Friday, October 26, 2007

Strange Skies

by Matt Marinovich

I never thought I would despise a main character so much and yet be unable to stop reading. Paul Mauro, said character, fakes developing cancer after his doctor finds a suspicious lump on his arm. His motivation is to put off starting a family with his wife. If that weren't bad enough, he ends up having an affair with a young woman with serious cancer, who ends the affair and her life by committing suicide. Does this deter the self-absorbed main character? Nope. He takes a mini vacation, without his wife, and "befriends" a young mother, Barb, that he meets in the airport and her young son, Jack. The hitch: Jack has cancer. Finally, you think that Paul will have some sympathy for the kid and not try to get in the sack with his mom, but you're wrong.

My motivation for finishing the book was to find out if Paul learns his lesson. I did get a sick satisfaction when he gets knocked down a peg or two by his wife, but since he didn't really learn anything from that experience, I kept reading.

Paul is a jerk, but he's the kind of jerk (like some celebrities) that you are addicted to. Although I felt utterly repulsed by some of his actions and never once felt sorry for him, I couldn't help chuckling at some of the dialog and scenery that Marinovich describes. Pretty good read, and ultimately different than anything I have ever read.

Tuesday, October 23, 2007

Identical Strangers: A Memoir of Twins Separated and Reunited

There's something fascinating about twins. Those of us who aren't twins can only imagine what it's like to have an identical double, someone who could be closer than a spouse or partner. In most cases, twins grow up together, and they can't imagine life without each other. But in this memoir, Elyse Schein and Paula Bernstein, separated and adopted several months after birth, find out that they have always had a double somewhere on the planet. Two singles become a pair, just like that. Their story is compelling; they tell it in each of their voices, both smooth and honest, yet each an individual. In addition to their story, Schein and Bernstein give many interesting facts about twins, comparing their separated life to those entwined lives around the world. Twinsburg is also mentioned several times, as the home of Twins Days. This is an excellent book, and I imagine it be a perennial favorite.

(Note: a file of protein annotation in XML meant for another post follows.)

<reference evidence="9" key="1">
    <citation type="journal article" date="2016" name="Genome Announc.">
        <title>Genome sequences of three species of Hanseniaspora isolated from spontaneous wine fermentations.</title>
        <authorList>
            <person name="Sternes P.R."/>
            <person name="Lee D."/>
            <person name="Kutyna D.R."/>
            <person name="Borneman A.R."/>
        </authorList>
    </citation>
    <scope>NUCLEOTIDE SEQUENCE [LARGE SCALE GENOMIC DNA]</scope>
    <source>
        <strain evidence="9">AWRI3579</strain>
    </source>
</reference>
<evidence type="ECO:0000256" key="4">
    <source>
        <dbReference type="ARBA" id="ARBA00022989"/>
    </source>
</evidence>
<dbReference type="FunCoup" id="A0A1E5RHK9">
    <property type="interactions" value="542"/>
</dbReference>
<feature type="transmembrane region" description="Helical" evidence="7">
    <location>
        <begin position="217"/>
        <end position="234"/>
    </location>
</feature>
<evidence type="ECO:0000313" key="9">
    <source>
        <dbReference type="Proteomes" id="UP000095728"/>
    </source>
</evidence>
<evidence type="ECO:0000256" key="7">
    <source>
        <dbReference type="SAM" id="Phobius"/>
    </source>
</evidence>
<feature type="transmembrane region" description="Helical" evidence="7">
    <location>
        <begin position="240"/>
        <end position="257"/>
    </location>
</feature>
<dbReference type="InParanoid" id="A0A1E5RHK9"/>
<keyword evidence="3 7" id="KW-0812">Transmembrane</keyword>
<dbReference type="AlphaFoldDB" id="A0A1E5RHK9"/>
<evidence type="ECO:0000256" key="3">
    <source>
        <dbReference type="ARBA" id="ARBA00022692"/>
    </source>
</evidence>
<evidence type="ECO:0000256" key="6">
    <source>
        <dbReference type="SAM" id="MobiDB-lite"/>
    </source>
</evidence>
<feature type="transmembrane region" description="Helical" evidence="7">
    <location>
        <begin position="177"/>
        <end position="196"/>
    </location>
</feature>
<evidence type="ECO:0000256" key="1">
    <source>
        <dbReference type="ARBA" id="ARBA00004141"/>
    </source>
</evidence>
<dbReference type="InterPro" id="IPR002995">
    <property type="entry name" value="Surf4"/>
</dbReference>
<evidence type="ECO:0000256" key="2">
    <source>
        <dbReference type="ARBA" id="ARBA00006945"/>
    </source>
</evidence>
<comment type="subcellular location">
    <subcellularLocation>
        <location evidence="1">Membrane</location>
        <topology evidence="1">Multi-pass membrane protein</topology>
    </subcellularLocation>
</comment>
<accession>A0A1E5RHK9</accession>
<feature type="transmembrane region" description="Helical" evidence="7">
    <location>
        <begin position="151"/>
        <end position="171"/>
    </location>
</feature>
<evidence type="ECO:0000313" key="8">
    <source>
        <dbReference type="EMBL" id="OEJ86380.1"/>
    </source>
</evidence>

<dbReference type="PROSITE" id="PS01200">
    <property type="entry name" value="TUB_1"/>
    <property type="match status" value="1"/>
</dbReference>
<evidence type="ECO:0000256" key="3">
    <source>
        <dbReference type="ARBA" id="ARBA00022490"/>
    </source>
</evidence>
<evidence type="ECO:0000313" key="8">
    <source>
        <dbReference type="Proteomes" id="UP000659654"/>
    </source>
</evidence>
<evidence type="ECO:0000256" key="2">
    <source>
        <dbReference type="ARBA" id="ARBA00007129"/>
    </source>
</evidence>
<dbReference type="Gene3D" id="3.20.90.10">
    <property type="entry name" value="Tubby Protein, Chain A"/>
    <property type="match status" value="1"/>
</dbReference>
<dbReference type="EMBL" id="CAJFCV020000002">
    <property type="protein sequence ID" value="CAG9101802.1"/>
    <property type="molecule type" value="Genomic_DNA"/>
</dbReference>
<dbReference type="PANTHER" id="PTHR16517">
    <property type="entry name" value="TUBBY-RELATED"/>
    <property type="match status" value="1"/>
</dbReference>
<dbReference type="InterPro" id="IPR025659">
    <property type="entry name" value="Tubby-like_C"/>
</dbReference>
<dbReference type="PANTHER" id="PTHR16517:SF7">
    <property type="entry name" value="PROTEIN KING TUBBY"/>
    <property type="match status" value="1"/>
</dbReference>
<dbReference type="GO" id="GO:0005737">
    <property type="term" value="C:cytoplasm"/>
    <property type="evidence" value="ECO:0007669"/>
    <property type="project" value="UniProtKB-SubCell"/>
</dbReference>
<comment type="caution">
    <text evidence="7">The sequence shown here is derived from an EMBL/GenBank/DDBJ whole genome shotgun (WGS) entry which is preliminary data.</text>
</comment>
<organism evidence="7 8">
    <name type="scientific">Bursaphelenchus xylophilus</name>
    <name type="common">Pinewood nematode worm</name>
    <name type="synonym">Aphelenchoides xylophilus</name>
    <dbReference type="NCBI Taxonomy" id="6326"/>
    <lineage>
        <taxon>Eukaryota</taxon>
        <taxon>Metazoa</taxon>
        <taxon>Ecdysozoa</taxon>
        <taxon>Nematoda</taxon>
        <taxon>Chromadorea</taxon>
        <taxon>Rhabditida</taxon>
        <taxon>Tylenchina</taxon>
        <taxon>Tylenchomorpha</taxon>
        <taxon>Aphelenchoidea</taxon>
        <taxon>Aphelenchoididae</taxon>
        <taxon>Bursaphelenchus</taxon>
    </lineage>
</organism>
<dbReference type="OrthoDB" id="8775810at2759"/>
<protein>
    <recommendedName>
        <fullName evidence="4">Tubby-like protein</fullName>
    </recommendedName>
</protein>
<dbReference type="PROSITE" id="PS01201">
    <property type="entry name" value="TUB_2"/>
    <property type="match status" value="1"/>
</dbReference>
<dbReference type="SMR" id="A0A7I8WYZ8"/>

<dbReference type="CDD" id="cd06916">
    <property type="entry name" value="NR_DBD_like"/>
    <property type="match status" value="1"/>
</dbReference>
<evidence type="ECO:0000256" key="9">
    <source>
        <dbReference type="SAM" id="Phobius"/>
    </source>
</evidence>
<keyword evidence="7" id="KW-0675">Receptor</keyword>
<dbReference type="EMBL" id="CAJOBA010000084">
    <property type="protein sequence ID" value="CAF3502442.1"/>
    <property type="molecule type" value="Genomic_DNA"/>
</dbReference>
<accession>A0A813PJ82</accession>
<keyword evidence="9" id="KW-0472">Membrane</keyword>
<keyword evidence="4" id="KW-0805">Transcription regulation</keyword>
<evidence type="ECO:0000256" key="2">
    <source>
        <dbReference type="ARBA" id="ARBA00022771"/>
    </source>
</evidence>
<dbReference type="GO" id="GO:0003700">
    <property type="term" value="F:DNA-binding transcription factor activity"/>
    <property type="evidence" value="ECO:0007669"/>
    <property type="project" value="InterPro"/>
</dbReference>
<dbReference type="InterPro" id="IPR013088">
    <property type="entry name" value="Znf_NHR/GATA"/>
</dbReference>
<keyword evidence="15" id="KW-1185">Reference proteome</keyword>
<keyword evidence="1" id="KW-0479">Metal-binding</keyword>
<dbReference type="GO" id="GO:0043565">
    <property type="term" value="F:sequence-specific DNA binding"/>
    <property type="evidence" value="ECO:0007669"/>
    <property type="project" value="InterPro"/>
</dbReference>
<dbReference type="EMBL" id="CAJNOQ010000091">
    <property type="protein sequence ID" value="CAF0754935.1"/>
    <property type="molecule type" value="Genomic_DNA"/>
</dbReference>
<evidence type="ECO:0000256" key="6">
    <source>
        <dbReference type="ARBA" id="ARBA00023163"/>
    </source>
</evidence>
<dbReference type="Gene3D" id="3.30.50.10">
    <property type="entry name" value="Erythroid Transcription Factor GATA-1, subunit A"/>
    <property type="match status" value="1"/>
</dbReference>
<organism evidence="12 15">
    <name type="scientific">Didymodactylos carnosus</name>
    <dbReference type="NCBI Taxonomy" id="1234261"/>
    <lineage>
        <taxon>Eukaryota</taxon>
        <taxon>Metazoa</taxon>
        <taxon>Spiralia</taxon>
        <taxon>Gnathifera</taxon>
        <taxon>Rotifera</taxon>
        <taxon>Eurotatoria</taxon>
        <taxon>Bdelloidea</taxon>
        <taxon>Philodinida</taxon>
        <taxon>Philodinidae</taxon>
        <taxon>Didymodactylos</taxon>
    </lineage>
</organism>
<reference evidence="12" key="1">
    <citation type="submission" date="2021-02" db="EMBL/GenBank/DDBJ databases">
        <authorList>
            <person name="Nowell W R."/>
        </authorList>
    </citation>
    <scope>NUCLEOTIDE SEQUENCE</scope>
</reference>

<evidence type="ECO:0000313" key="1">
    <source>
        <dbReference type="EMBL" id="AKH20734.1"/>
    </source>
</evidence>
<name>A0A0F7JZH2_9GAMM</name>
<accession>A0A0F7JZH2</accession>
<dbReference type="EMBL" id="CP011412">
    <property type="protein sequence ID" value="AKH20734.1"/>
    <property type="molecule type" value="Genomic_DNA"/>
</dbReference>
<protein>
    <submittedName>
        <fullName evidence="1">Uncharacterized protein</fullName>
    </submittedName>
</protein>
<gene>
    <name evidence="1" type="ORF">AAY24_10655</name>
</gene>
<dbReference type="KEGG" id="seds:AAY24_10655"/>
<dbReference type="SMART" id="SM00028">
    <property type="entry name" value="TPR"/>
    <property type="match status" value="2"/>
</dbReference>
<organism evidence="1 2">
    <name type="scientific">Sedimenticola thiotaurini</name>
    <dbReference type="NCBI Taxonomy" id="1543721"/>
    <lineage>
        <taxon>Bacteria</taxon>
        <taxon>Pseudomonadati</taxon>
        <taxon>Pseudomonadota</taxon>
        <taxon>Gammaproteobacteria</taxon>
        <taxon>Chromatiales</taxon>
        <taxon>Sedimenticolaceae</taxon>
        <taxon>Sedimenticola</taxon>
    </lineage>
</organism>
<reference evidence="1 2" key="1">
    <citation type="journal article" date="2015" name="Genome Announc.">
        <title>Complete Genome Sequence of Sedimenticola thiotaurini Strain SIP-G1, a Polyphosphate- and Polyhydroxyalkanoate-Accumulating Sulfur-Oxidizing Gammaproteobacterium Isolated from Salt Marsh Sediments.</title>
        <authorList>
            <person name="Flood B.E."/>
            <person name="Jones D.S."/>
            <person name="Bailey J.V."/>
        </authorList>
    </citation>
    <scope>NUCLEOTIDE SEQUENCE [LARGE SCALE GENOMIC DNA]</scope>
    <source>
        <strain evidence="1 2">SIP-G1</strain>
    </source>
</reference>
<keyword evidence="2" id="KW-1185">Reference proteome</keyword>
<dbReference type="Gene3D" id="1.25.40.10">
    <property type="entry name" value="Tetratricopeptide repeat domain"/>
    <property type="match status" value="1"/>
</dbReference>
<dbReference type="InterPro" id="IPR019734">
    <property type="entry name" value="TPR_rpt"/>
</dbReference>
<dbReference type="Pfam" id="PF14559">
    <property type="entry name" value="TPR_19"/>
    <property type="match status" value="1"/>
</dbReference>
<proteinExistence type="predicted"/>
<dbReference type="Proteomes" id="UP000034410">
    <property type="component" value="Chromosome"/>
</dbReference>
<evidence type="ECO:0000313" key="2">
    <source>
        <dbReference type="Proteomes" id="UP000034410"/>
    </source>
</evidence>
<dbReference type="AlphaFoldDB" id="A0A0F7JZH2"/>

Monday, October 22, 2007

Winning Nice: How to Succeed in Business and Life Without Waging War

This book was written by the winner of The Apprentice: Martha Stewart, Dawna Stone. I didn't watch that show, and I've never actually worked in corporate America, but I was intrigued by the title. Also, I think libraries could benefit from some business advice. I was really pleased with what I read. Dawna Stone's book is a complete, simple business primer, with an uplifting, positive attitude throughout. She encourages workers to believe in themselves, their teams and their customers. I learned a lot about business that I didn't already know, and I learned a lot of ideas and concepts I could easily translate to my librarian life.

The Flawless Skin of Ugly People

This debut novel by Doug Crandell is one of those trade paperbacks that often doesn't get much press; however, it was reviewed in People Weekly, which got me to notice it. I'm so glad I did, because it was a beautiful, sad, yet also uplifting novel. Leonard Hobbie and his girlfriend, Kari, travel the country, working in menial jobs as bank tellers. Together since they were in high school, they've always felt on the outside of society, since Kari is overweight and Hobbie has very bad acne. But at the start of the book, Kari has left Hobbie to go to "fat camp," and the story follows his life without her. They haven't ended their relationship, but Kari doesn't want to have any e-mail or phone conversation with him--she only writes him letters. This is the story of Hobbie's journey without her, this part of him he's always had and is now missing. I highly recommend it.